NaNoWriMo 2018 Day 18 (11/18)

Yesterday went alright. I got exactly three thousand words write for my National Novel Writing Month project, which was a ton of fun to realize. I hadn’t planned it, but when I went to update my word total on their website at midnight, I discovered I’d written exactly three thousand words. That felt like a good place to stop since I’m not under any particular crunch other than the “I want to catch up before the end of the month” crunch that I’m familiar with. I’m only about six thousand words behind at this point, so a dozen days of five hundred extra words will do it. I know I can handle an extra five hundred words a day, no problem, and I’ve still got thirteen days to go so it should be easily handled. I may try to do more today than I did yesterday, but I’m not going to push it. I’d like to do more, but I definitely need to avoid over committing myself to things like I usually do.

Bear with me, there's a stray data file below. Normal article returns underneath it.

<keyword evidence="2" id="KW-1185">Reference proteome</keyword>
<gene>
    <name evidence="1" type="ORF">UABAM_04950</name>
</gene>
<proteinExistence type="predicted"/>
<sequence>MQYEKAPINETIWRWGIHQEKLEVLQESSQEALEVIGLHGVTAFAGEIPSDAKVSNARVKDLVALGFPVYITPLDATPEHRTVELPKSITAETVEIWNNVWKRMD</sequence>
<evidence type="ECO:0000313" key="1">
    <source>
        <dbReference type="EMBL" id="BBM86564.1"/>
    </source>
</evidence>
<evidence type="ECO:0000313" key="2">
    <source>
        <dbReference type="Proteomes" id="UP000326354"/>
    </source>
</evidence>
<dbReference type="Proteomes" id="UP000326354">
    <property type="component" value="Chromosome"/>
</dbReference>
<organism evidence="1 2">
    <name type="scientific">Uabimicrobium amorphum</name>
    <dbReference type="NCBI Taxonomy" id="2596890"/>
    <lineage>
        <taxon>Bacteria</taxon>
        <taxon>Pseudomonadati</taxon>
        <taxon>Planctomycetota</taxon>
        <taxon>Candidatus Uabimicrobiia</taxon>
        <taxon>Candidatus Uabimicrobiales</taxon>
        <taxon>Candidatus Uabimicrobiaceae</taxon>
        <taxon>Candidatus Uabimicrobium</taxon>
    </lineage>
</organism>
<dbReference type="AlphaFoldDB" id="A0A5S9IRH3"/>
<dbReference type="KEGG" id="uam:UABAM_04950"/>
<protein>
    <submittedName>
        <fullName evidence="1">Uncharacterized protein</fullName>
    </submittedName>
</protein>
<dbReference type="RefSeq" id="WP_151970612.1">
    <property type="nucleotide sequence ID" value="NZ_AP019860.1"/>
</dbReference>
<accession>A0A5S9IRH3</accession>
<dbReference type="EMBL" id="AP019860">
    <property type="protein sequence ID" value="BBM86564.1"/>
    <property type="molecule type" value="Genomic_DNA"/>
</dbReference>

Despite how crazy things have been lately, yesterday was actually pretty calm and normal. I needed that. In fact, my only complaint about yesterday is that I spent most of it with an incredibly sore neck as a result of spending most of my night scrunched up against my headboard. I have no idea why, but that happens sometimes and I always wake up with a headache, sore neck, and stiff shoulders. I should probably look into the ways I sleep and actually get a good mattress, but those are both long-term tasks. Neither of them will be simple solutions since it’s difficult to figure out the physical aspects of my sleep since I’m, you know, asleep for their duration. Getting a good mattress requires a lot of research and some time spent investigating at a mattress store so I can figure out if I prefer more firm or less firm. So far, my mattress buying has been entirely driven by prices and convenience. I’d like to get an actually good mattress just to see if it can help me deal with my various sleep issues. I’ve got enough of them that I’m willing to try just about anything for a while, to see if it helps.